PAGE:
Three brand new studies shed light on use of natalizumab in relapsing-remitting multiple sclerosis.
Natalizumab is a highly effective therapy for relapsing-remitting multiple sclerosis. However, its efficacy in the context of other more recently available treatments needs to be assessed. Further, hampering the long-term of use of natalizumab is the association of treatment with a risk of progressive multifocal leukoencephalopathy (PML).The slides above highlight findings of 3 new studies of natalizumab.Â Â Â
A clinical trial that directly compares natalizumab with fingolimod is unlikely, but a well-performed observational study can serve as the next best thing. Using this approach, Kalincik and colleagues showed that natalizumab is better than fingolimod. Using MSBase, a large international, observational MS registry, these researchers identified patients with MS experiencing relapses or disability progression within the 6 months immediately preceding a switch to natalizumab or fingolimod. Compared were 578 patients with MS (natalizumab, n=407; fingolimod, n=171); the mean follow-up was 12 months.
A 50% relative post-switch difference in relapse hazard was seen in favor of natalizumab. Further, a 2.8-times higher rate of sustained disability regression was observed after a switch to natalizumab in comparison with fingolimod. This study suggests that in active MS during treatment with injectable disease-modifying therapies, a switch to natalizumab is more effective than a switch to fingolimod in reducing relapse rate and short-term disability.Kalincik T, Horakova D, Spelman T, et al. Switch to natalizumab vs fingolimod in active relapsing-remitting multiple sclerosis. Ann Neurol. 2015;77:425-435.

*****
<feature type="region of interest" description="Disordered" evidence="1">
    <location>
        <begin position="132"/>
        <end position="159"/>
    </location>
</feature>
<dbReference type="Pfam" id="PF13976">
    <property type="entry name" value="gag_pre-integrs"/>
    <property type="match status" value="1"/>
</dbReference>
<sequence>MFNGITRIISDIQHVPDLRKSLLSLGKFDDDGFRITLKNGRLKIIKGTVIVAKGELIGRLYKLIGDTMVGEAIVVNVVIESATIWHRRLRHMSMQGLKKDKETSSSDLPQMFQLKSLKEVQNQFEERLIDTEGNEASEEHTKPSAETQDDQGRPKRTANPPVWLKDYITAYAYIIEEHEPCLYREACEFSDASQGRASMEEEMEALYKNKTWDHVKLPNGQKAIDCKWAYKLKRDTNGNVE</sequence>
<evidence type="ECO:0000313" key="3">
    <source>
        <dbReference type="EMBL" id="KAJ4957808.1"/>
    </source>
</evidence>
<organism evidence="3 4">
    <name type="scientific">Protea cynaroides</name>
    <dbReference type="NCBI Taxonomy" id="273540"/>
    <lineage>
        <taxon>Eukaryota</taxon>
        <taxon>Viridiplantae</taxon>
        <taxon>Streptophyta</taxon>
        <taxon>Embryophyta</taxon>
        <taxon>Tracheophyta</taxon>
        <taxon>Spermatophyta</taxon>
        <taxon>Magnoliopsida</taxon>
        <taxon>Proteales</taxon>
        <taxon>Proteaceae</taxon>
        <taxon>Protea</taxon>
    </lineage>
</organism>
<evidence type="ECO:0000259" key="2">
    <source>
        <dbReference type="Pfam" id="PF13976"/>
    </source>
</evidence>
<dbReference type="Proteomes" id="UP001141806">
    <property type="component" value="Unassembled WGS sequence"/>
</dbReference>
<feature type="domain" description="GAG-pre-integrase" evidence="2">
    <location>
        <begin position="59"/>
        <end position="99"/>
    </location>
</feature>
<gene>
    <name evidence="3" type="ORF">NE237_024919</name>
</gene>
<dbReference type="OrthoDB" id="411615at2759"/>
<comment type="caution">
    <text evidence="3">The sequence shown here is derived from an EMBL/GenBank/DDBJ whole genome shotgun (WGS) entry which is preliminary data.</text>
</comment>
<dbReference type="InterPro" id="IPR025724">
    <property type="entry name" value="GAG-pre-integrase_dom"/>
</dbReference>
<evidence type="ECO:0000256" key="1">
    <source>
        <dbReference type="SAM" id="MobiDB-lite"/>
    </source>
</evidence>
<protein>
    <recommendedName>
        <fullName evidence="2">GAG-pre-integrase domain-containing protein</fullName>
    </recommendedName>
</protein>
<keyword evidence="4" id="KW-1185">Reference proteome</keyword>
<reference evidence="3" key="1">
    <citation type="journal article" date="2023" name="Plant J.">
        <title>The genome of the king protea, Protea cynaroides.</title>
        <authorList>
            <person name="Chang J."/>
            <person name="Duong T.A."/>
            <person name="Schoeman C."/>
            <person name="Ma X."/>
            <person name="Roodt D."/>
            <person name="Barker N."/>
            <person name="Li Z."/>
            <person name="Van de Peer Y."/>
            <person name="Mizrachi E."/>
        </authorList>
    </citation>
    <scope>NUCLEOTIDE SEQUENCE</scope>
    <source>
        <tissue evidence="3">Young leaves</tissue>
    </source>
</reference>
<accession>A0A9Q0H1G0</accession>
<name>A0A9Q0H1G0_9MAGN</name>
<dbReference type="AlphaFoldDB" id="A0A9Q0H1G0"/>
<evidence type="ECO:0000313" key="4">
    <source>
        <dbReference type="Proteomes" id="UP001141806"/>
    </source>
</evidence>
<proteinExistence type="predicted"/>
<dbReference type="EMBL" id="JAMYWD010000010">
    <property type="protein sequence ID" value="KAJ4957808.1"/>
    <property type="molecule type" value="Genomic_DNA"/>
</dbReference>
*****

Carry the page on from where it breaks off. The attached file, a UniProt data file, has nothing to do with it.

Few studies have estimated the association between natalizumab persistence and relapse-related outcomes using “real-world” data (nonâclinical trial setting). Using a US medical insurance claims database, researchers identified US patients who initiated natalizumab therapy and had at least 2 years of follow-up. Persistence was defined as no 90-day or greater gap in natalizumab therapy. Relapse was defined as an MS-related hospitalization or outpatient visit with intravenous or oral steroid claim within 7 days. The study identified 2407 natalizumab initiators who had at least 2 years of follow-up. Persistent to non-persistent treatment change was associated with a mean relapse-rate increase of 0.23.
These findings suggest that in the real-world, persistent natalizumab users who become nonpersistent have statistically significant increases in annual relapses.McQueen RB, Livingston T, Vollmer T, et al. Increased relapse activity for multiple sclerosis natalizumab users who become nonpersistent: a retrospective study. J Manag Care Spec Pharm. 2015;21:210-218.
The objective of this analysis was to examine outcomes in a large natalizumab-associated PML population. MS patients with natalizumab-associated PML identified through postmarketing surveillance were monitored for up to 24 months using a structured questionnaire completed by treating physicians. Among the 336 patients in this analysis, 76% survived. Survivors were significantly younger at diagnosis, had significantly lower EDSS scores prior to PML diagnosis, and had significantly lower cerebrospinal fluid JC viral load at the time of diagnosis.
In this analysis, nearly a quarter of patients with natalizumab-associated PML died. A younger age at diagnosis, less functional disability prior to PML diagnosis, and lower JC viral load at diagnosis appeared to predict improved survival in patients with natalizumab-associated PML.Dong-Si T, Gheuens S, Gangadharan A, et al. Predictors of survival and functional outcomes in natalizumab-associated progressive multifocal leukoencephalopathy. J Neurovirol. 2015 Mar 14. [Epub ahead of print]